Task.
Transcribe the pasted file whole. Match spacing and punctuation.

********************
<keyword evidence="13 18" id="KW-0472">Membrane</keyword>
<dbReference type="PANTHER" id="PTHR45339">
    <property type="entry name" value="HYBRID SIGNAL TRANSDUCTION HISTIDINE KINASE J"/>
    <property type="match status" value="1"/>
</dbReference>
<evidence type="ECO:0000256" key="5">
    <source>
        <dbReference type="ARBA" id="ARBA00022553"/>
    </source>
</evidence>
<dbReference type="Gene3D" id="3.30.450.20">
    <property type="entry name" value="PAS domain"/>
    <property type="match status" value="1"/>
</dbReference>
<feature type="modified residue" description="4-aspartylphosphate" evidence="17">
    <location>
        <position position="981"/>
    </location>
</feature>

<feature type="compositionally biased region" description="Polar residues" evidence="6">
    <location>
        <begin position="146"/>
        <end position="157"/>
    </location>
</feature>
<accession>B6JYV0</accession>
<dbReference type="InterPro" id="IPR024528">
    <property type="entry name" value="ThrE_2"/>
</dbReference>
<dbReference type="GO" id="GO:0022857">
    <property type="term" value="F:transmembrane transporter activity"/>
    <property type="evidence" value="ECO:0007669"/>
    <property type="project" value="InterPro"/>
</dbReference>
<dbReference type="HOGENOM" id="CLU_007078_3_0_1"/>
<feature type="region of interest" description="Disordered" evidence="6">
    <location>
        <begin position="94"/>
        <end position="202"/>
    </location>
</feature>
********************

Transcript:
<keyword evidence="13 18" id="KW-0472">Membrane</keyword>
<dbReference type="PANTHER" id="PTHR45339">
    <property type="entry name" value="HYBRID SIGNAL TRANSDUCTION HISTIDINE KINASE J"/>
    <property type="match status" value="1"/>
</dbReference>
<evidence type="ECO:0000256" key="5">
    <source>
        <dbReference type="ARBA" id="ARBA00022553"/>
    </source>
</evidence>
<dbReference type="Gene3D" id="3.30.450.20">
    <property type="entry name" value="PAS domain"/>
    <property type="match status" value="1"/>
</dbReference>
<feature type="modified residue" description="4-aspartylphosphate" evidence="17">
    <location>
        <position position="981"/>
    </location>
</feature>

<feature type="compositionally biased region" description="Polar residues" evidence="6">
    <location>
        <begin position="146"/>
        <end position="157"/>
    </location>
</feature>
<accession>B6JYV0</accession>
<dbReference type="InterPro" id="IPR024528">
    <property type="entry name" value="ThrE_2"/>
</dbReference>
<dbReference type="GO" id="GO:0022857">
    <property type="term" value="F:transmembrane transporter activity"/>
    <property type="evidence" value="ECO:0007669"/>
    <property type="project" value="InterPro"/>
</dbReference>
<dbReference type="HOGENOM" id="CLU_007078_3_0_1"/>
<feature type="region of interest" description="Disordered" evidence="6">
    <location>
        <begin position="94"/>
        <end position="202"/>
    </location>
</feature>